VIENTIANE, Jul 27, 2021, ASEAN Today. In the past month, two Lao workers on a Chinese-owned banana plantation in central Laos have died from health problems that their fellow workers say were caused by exposure to toxic chemicals. The two laborers, aged 18 and 30, both died following respiratory complications and their deaths are the latest in a series of similar cases on foreign-owned banana plantations in Laos, according to Radio Free Asia, ASEAN Today reported.
Workers on the 500-hectare plantation in Borikhamxay province say one man had lung disease and difficulty breathing for months but never received treatment, which his employer is reportedly required to provide under Lao law. The other man, an ethnic Hmong, began coughing and vomiting blood. Coworkers say neither of the two were taken to a hospital. Local officials told Radio Free Asia that the two men died of natural causes.
The group that runs the plantation, Chinese-owned VS Company, paid to have their bodies returned to their hometowns but paid no compensation to their families.
“This banana plantation uses a lot of chemicals to kill weeds and insects and wash the bananas, and the workers who spray them don’t wear masks. The two men who died both had chemicals building up in their systems for over a year,” one worker told Radio Free Asia.
In May 2020, an official with the Lao Ministry of Natural Resources and Environment told Radio Free Asia that workers on banana plantations regularly report chronic dizziness, headaches and exhaustion, which they say are caused by the use of toxic chemicals.
There are regular reports of workers using toxic chemicals on the banana trees as well as during washing and packing of bananas. Some plantations use chemicals such as chlorpyrifos, which can cause lung cancer, and there are reports of burned plastic and other contaminants in the soil on plantations.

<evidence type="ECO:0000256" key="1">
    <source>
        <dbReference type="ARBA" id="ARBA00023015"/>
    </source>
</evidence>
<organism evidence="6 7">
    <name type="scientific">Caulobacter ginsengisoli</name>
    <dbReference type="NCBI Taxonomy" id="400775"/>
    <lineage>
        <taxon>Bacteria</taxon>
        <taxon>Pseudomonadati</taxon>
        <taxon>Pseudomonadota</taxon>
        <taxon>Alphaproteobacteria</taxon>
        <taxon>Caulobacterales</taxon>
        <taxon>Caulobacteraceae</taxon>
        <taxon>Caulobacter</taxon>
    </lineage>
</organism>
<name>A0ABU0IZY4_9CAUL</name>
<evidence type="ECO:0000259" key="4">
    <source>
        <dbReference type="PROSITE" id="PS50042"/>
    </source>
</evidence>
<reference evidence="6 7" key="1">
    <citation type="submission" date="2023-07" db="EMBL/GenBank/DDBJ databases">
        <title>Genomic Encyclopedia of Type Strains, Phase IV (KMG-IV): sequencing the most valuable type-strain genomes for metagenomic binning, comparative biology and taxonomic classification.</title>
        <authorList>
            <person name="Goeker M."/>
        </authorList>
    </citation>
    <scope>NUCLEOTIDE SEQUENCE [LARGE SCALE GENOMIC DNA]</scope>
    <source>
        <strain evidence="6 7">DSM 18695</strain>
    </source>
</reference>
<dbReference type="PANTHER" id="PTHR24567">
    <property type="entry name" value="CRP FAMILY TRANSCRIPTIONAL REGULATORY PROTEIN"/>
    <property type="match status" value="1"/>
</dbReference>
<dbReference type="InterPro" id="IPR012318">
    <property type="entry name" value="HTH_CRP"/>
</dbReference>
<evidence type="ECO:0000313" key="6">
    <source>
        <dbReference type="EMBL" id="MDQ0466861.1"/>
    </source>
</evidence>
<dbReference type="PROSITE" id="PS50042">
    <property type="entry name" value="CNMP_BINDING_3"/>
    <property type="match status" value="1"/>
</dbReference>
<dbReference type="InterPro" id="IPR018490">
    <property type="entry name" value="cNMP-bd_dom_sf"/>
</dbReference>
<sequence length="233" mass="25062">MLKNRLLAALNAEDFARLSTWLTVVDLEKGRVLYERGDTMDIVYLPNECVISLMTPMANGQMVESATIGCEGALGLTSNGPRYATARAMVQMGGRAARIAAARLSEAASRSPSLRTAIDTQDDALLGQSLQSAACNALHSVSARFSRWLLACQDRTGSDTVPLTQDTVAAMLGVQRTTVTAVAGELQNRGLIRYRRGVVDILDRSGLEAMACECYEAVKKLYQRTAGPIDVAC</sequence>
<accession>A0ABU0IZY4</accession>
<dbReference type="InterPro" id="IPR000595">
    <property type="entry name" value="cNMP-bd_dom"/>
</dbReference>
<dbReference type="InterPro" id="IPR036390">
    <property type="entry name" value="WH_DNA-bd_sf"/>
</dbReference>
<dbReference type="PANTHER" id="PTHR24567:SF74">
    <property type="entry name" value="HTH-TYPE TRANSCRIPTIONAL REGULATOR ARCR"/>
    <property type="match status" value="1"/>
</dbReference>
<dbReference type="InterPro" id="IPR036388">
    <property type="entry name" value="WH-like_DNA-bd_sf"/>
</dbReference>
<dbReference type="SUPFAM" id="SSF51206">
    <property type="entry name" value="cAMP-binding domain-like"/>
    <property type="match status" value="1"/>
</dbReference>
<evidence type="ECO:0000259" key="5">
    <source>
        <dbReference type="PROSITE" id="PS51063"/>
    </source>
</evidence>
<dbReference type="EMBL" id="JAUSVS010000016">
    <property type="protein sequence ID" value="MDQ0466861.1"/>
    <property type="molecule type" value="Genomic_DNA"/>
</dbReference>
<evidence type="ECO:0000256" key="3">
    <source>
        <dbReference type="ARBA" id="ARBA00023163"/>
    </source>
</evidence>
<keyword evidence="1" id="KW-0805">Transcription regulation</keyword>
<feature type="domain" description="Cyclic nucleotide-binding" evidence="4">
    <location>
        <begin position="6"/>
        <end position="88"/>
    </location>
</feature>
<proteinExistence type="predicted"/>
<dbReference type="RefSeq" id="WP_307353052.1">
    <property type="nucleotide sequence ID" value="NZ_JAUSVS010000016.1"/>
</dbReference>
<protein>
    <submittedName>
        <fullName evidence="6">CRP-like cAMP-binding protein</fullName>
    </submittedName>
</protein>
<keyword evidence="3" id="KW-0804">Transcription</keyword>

Foreign-owned plantations have become a major source of employment for internal migrants in Laos, with workers travelling to farms, sometimes with their families, to work for part of the year and then returning home. According to one report, one family or worker might be paid US$2,300 for looking after a portion of a plantation for a 7-10 month season. But local residents, workers and agricultural specialists in the region now regularly raise concerns about the use of dangerous chemicals on plantations.
Chinese banana plantations began spreading in Laos in the late 2000s, according to China Dialogue. Bananas have now become Laos’ biggest export, with trade to neighboring countries alone earning over US$227 million in 2020; in 2020, 80% of total agricultural exports went to China, where the climate of much of the country is too cold to grow bananas.
In provinces where the plantations are located, residents report they can no longer use rivers and creeks for drinking or bathing and they say fish populations have declined.
The Lao government has acknowledged the problem of chemicals on the plantations, in terms of both the risk to workers and the danger of contaminating water sources. In 2017, the government banned new banana plantations. But the ban was reportedly lifted in 2018, as the government worked to issue chemical safety certifications in line with guidelines from the UN Food and Agriculture Organization. Regardless, in the years since, authorities have failed to enforce environmental regulations on existing plantations.
“The legislation and policies are good, but as we all know enforcement in Laos is very weak,” said one Lao agricultural consultant with the UN Development Programme. “If officials inspect for the use of chemicals on the plantations, the investors just give them ‘white envelopes’ [containing bribes] in exchange for their approval.”
In the case of the recent deaths in Borikhamxay, local authorities did say the government is in negotiations with VS Company about labor law violations and they have reportedly asked the company to take better care of workers.
In July 2020, authorities investigated reports of worker abuse on another foreign-owned banana plantation in Vientiane province. According to the family of one ethnic Hmong worker, his supervisor had him tied up, beaten and subjected to electric shock after he said he was “too tired” to work. A representative of the Chinese-owned Phaly Company said after the incident that the Hmong man was “not beaten up that much”.
Reports of this type of abuse suggest that problems on banana plantations stem from a need for accountability and enforcement, rather than new environmental protections. As Laos continues to develop its agricultural industry and courts more foreign investment, the government will have to address these issues if it hopes to promote sustainable development.